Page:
An underwater high-resolution image displays the lime-hued Cayo galbinus snail, a newly identified species, in the reefs of Belize. The two dark spots serve as the eyes of the snail. Image Credit: R. Bieler
The vibrant citrus hue of the marine snails may serve as a natural deterrent to predators.
The fictional locale of “Margaritaville” in the iconic song by Jimmy Buffett has long been linked with the Florida Keys, a chain of tropical islands that boasts the only living coral barrier reef in the mainland United States. Among its unique biodiversity is a recently discovered snail of bright yellow coloration, named in tribute to the song’s “Margaritaville.” This lemon—or key-lime—colored snail and its lime-green Belizean counterpart are the focus of a research paper published in the academic journal PeerJ.
An In-Depth Examination of Worm Snails
Distant cousins to terrestrial gastropods commonly found leaving moist trails in gardens, these marine snails are colloquially known as “worm snails.” These organisms tend to be sedentary, staying in a single location for most of their lives.
Rüdiger Bieler, the Field Museum’s curator of invertebrates in Chicago and the principal investigator of the study, notes, “These snails are interesting because they are similar to ordinary free-roaming snails, but upon finding a favorable environment, they anchor their shell to the substrate and remain stationary for the rest of their lives. Their shell continues to expand in an irregular tube-like formation around their body, and they forage by deploying a mucus net to ensnare plankton and organic particles.”
A high-definition underwater snapshot of the Florida Keys’ Cayo margarita snail, a new species, reveals the long tentacles that the snail employs to extend its mucus net for capturing food. Image Credit: R. Bieler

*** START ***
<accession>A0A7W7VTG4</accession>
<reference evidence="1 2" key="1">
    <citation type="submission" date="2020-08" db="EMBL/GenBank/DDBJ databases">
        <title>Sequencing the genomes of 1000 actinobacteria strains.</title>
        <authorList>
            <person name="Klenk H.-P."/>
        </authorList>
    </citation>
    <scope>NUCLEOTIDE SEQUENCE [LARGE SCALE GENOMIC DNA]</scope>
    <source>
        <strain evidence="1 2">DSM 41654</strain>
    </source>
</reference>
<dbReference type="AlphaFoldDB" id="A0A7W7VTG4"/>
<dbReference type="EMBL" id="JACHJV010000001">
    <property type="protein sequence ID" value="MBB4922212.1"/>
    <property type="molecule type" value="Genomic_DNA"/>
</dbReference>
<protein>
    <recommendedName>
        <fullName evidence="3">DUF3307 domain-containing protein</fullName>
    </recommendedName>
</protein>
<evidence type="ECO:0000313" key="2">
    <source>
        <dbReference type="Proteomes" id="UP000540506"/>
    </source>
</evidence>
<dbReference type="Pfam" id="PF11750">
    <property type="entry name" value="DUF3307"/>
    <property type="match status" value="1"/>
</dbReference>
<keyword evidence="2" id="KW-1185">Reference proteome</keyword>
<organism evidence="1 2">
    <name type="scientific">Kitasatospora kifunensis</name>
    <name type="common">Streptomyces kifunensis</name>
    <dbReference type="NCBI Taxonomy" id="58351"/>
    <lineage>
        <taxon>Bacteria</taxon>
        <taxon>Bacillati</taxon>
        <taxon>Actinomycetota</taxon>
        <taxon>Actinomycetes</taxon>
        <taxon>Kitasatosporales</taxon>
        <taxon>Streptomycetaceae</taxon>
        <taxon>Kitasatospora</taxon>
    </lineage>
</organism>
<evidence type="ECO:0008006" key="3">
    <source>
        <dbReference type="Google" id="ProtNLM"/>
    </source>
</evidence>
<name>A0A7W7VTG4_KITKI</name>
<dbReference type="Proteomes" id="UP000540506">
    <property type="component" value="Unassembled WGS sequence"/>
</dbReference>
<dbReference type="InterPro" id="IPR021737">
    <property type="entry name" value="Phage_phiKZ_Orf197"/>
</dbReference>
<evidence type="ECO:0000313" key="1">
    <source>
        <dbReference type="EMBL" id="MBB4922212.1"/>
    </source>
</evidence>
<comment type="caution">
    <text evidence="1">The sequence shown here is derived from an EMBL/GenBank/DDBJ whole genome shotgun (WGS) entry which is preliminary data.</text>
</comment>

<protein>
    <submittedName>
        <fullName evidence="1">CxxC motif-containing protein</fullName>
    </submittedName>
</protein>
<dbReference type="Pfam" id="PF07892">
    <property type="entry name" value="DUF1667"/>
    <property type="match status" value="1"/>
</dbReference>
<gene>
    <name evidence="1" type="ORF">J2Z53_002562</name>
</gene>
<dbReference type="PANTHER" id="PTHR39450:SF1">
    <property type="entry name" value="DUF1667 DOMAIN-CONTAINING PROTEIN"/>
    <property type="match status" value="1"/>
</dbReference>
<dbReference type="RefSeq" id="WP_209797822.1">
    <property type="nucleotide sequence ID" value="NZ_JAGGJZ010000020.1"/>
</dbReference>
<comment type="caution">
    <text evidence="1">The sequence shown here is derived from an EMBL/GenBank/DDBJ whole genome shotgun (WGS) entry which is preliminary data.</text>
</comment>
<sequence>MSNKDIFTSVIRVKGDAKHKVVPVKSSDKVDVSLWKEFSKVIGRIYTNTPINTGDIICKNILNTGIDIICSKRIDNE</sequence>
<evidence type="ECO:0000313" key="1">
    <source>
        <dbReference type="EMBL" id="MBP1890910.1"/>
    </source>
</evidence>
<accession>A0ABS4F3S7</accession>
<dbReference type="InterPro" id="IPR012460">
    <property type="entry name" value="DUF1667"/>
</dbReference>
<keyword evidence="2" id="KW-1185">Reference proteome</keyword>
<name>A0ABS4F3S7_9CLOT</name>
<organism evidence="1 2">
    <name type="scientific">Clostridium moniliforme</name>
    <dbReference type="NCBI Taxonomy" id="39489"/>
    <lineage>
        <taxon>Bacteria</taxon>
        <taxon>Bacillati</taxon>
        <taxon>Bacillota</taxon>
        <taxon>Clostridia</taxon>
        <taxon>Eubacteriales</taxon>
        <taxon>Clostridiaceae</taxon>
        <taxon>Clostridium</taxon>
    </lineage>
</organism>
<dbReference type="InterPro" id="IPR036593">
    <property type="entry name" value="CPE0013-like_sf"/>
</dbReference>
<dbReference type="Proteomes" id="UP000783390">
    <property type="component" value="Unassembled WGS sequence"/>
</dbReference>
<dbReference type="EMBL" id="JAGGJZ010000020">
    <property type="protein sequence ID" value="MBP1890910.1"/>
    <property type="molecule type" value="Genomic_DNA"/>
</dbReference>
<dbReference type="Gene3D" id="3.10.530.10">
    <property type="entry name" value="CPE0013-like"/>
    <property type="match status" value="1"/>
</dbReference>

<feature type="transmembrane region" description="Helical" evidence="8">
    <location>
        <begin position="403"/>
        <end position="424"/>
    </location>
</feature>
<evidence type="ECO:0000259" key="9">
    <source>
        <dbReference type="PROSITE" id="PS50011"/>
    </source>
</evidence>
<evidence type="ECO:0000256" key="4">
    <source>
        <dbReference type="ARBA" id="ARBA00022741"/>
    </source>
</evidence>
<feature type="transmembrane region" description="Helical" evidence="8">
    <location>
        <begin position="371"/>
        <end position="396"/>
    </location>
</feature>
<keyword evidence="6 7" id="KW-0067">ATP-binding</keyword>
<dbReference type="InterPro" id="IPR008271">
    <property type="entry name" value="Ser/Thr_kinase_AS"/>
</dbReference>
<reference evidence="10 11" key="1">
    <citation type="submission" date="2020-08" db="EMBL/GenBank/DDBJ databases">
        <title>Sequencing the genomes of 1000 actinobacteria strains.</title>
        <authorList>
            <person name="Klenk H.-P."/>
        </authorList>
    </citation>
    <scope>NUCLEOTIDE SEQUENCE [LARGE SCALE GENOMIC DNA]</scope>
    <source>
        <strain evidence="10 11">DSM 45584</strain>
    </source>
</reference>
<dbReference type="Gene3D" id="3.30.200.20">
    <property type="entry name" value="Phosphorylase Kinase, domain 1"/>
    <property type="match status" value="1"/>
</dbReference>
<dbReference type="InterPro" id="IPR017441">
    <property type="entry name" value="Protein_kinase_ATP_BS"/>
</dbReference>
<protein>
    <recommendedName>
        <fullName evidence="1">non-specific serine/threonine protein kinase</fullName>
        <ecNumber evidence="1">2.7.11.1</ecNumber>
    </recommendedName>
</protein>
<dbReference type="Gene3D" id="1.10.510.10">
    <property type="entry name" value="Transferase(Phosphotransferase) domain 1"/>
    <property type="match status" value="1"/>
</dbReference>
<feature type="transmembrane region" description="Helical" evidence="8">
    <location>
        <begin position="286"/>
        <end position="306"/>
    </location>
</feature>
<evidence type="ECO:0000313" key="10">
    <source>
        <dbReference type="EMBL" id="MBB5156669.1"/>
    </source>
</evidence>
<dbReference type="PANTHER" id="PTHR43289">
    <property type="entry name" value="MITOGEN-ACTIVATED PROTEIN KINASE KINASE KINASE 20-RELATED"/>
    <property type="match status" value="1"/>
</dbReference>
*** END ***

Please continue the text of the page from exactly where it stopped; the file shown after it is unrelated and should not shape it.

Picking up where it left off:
Having dedicated four decades to the study of invertebrates in the Western Atlantic, Bieler observes that these particular snails are small and so effectively camouflaged that previous scuba diving expeditions had missed them. “We had to be highly attentive,” he remarks. The newly identified species is part of the same marine snail family as the invasive “Spider-Man” snail described in 2017 from the Vandenberg shipwreck near the Florida Keys.
Insights into Coloration and Genetic Diversity
Bieler and his scientific partners, including Field Museum colleague Petra Sierwald, located the lemon-yellow snails in the Florida Keys National Marine Sanctuary and found a similar lime-green specimen in Belize. “A multitude of snails exhibit polychromatic traits—different colors within the same species,” states Bieler. “Even within a single population cluster, variations can exist. These colors may serve as a mechanism to bewilder predators.”
When Bieler initially encountered the two differently colored snails, he assumed they were the same species. However, DNA sequencing proved them to be significantly distinct.
Taxonomic Classification and Biodiversity Significance
Based on the molecular evidence, Bieler, Sierwald, and co-authors Timothy Collins, Rosemary Golding, Camila Granados-Cifuentes, John Healy, and Timothy Rawlings designated the snails into a new genus, Cayo, named after the Spanish term for a small, low-lying island. The yellow snail received the scientific name Cayo margarita, inspired by Jimmy Buffett’s “Margaritaville,” while the lime-colored snail was named Cayo galbinus, meaning “yellowish-green.”
The Cayo snails share a particular feature with another worm snail genus, Thylacodes, for which a new species from Bermuda was identified and named Thylacodes bermudensis. Though only remotely related, these snails all possess bright head coloration protruding from their tubular shells. Bieler suggests this might serve as a warning coloration due to harmful substances in their mucus. This could be the reason for their capability to expose their heads without being consumed by predators.